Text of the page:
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4.6 out of 5 stars
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4.6 out of 5 stars
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on 10 October 2005
I've been listening to this for the last week after getting hold of a Promo copy of the album.
It's a great debut (although there have been lots of earlier independant releases) from the trio, and evidence that they are already up there with the best in creating infectious three minute symphonies. Kicking off with the power pop/punk first single, "Nobody Move, Nobody Get Hurt" the album gets off to a ferocious start and is an indication of the quality that is to purvey throughout the record.
Dynamically the band is improving all the time, and the songs are continually interesting; "Can't Lose" showcases this. Starting with a stripped down bass/drum/vocal, then sweeping into a guitar-laden chorus, suddenly the middle 8 drops out, falling into an unexpected vocal harmony, before the trio finally storm back into the chorus refrain.
Anyone who's seen the band live will testify that the guys are consummate musicians (and amusing!). The musianship on the album is most prevalent on the trio of songs kicking off with new single, "The Great Escape". Building up from the catchy guitar intro into the drum-rolling crescendo chorus, it's a sublime slice of everything a great single should be. "Textbook" shows the band in more contemplative mood; complete with haunting guitar lick, anguished backing vocals, and matter of fact delivery of chorus, it's expertly carried off. "Lousy Reputation" completes the trilogy, and is for me the standout track of the album. Leading with Chiming guitar, fastidious bassline, and defiant intelligent vocal the song grows gradually before flourishing into an anthemic choral feast. Better is to come as the persistance following the second chorus temporarily halts, gradually the vocals intensify, the guitars slide back into mix, and the sublime drum rolls build, before the pyrotechnical final chorus refrain. A sure fire future single?
By far a one trick pony, the album also showcases other feats the band is capable of. Intelligent, interesting Indie Pop, such as "Worth The Wait", the near Punk of "Callback"...The band fuse genres as expertly and as easily as an untrained electrician fuses fuses.
A Great debut.
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on 19 April 2006
This album is a grower. When I first listened to it I felt that it was okay and one or two tracks did stand out but relistening to it, it is a really good album. Got everything you want in music; catchy lyrics, cool dancable tunes and music that all genres of rock can enjoy, from the dreaded emo to the cool indie. They are better than the Arctic Monkeys in my personal opinion and if it wasn't from those Monkeys, everyone would be raving bout these instead.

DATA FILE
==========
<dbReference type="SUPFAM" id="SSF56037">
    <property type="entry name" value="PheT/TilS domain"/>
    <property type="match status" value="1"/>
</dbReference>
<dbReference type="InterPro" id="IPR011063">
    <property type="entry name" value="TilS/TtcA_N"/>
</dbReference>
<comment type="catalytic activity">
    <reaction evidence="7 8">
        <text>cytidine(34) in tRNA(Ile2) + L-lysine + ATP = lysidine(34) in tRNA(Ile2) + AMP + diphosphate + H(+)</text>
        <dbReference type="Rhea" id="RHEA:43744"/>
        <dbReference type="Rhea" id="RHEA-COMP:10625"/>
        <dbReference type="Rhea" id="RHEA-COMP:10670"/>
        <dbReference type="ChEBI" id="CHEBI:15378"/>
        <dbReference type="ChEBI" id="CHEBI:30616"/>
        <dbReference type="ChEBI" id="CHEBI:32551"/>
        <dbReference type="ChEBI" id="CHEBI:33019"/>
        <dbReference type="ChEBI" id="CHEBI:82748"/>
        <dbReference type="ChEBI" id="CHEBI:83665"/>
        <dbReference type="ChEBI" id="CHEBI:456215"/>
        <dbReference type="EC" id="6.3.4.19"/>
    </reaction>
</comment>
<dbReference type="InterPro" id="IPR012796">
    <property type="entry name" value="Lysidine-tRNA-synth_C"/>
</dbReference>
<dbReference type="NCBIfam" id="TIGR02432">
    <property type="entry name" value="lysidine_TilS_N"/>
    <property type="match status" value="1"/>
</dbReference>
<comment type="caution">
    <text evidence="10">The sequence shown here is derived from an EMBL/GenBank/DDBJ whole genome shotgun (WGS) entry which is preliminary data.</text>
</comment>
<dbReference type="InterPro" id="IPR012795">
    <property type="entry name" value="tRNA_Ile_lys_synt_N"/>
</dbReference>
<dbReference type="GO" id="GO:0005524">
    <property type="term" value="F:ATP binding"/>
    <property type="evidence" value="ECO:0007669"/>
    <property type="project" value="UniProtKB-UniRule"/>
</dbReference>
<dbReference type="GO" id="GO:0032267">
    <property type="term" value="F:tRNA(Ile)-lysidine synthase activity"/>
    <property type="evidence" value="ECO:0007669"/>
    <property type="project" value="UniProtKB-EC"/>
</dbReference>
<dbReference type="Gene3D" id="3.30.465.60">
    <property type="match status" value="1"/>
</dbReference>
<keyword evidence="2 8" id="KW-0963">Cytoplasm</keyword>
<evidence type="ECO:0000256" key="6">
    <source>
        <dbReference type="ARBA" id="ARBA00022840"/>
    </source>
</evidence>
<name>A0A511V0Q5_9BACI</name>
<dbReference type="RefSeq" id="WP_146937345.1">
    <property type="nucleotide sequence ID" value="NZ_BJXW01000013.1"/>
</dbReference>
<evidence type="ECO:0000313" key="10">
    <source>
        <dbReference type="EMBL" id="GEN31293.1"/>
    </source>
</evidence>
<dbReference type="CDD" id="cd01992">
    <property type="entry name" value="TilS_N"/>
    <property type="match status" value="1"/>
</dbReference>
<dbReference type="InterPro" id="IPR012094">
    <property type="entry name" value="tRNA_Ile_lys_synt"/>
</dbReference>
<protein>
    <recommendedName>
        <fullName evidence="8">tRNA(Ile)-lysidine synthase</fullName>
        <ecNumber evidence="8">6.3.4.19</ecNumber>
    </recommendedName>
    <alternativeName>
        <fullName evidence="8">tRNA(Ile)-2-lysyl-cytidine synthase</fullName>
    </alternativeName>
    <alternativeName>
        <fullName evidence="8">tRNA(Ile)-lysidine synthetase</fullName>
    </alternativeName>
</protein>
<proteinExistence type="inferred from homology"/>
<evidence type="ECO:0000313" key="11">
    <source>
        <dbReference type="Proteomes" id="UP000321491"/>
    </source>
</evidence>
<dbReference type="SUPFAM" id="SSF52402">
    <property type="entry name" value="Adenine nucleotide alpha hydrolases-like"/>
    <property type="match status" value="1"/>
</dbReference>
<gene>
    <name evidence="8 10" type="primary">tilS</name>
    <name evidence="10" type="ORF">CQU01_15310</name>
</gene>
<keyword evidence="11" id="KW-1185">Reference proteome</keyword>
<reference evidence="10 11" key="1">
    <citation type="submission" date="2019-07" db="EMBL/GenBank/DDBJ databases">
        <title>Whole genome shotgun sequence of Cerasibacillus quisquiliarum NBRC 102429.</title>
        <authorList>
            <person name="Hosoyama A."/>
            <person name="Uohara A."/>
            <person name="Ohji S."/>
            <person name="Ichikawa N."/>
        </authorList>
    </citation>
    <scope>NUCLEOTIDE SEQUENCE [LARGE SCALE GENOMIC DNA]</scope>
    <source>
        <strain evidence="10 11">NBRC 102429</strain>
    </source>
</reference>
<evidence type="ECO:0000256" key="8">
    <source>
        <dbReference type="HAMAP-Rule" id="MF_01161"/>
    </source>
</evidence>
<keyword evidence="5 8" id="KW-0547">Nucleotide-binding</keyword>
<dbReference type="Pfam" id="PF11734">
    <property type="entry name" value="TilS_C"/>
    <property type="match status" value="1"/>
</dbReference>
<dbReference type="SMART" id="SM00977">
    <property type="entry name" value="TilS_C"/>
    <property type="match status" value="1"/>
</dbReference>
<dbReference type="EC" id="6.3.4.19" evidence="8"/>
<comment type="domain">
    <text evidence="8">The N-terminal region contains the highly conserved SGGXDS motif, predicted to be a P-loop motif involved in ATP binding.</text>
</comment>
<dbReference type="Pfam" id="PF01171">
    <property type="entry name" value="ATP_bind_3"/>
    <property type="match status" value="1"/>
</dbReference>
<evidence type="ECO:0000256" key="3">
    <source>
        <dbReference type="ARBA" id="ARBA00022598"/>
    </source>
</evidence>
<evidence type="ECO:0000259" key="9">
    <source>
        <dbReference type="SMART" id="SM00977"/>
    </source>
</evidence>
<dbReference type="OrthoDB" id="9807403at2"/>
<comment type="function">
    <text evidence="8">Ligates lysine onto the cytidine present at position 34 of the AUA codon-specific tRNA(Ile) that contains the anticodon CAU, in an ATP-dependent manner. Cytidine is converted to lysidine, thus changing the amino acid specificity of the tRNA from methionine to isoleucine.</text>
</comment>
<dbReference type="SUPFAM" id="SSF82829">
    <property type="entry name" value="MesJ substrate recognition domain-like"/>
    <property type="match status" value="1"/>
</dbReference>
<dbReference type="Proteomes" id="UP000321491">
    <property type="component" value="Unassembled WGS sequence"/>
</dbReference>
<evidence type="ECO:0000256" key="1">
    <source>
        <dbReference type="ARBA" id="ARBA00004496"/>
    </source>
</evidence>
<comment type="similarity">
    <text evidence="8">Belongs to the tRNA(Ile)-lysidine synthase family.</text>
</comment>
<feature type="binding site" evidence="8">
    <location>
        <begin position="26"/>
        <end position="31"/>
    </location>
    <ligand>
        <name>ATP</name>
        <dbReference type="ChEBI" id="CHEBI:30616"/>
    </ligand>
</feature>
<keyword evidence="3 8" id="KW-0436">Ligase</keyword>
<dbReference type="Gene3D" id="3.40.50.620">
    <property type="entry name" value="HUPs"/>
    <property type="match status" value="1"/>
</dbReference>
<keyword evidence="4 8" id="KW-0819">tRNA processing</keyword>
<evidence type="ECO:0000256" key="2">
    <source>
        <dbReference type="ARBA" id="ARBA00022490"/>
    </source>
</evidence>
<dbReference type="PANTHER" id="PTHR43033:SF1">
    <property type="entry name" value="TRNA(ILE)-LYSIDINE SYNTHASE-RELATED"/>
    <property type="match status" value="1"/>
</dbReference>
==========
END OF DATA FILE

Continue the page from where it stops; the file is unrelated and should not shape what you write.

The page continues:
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on 18 October 2005
this is one of those albums from a new band that you just have to buy. it is amazing as are the band. the opening track "nobody move nobody get hurt" is such an upbeat catchy song which you cant help but tap your foot along too.
all the other songs continue on this level, with the great escape and in action being standout amazing tracks.
anyone into rock music or even punk/punkrock should buy this album because their cd collection will be at loss without it.
this beats franz ferdinand any day of the week.
buy it
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on 16 June 2006
While not divulging in the same enthusiasm as other reviewers, We Are Scientists have made an essentially 'pop' album. Every song contains a catchy riff and their music can appeal to a wide audience. What's more, With Love and Squalor is in my opinion a massive improvement on their self released EPs and the trio have a sense of humour to boot.
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on 24 January 2006
All i knew about this band before getting the album was that they were quirky men with weird dress sense. Since getting the album i have learnt that these guys will make it big.
the album is truly supurb. Bit short but amazing all the way through. Like the Kaiser Chief's Employment every track could be a single. Despite their typical indie strumming the songs are actually quite melodic due to the singers different but likeable voice. You can definately sense the NY influence such as the strokes in the music however this is different, its punkier. Easier to dance along to. Cant wait to see them live. Check out tracks "cant lose" and "inaction"
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VINE VOICEon 3 January 2006
We are scientists got rather overlooked in 2005, what with the Artic Monkeys excitement, Maximo Park and so on. A bit of a shame, as they present lively and fully-worked songs that will put a smile on your face.
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on 10 January 2006
When I first heard We Are Scientists on radio 1 I was struck by how cathcy and immediately likeable their music is. When I finally got their album a few weeks ago I found it the same. Although it needs a few listens to really tap into the fine quality of the music it is a very good, solid debut.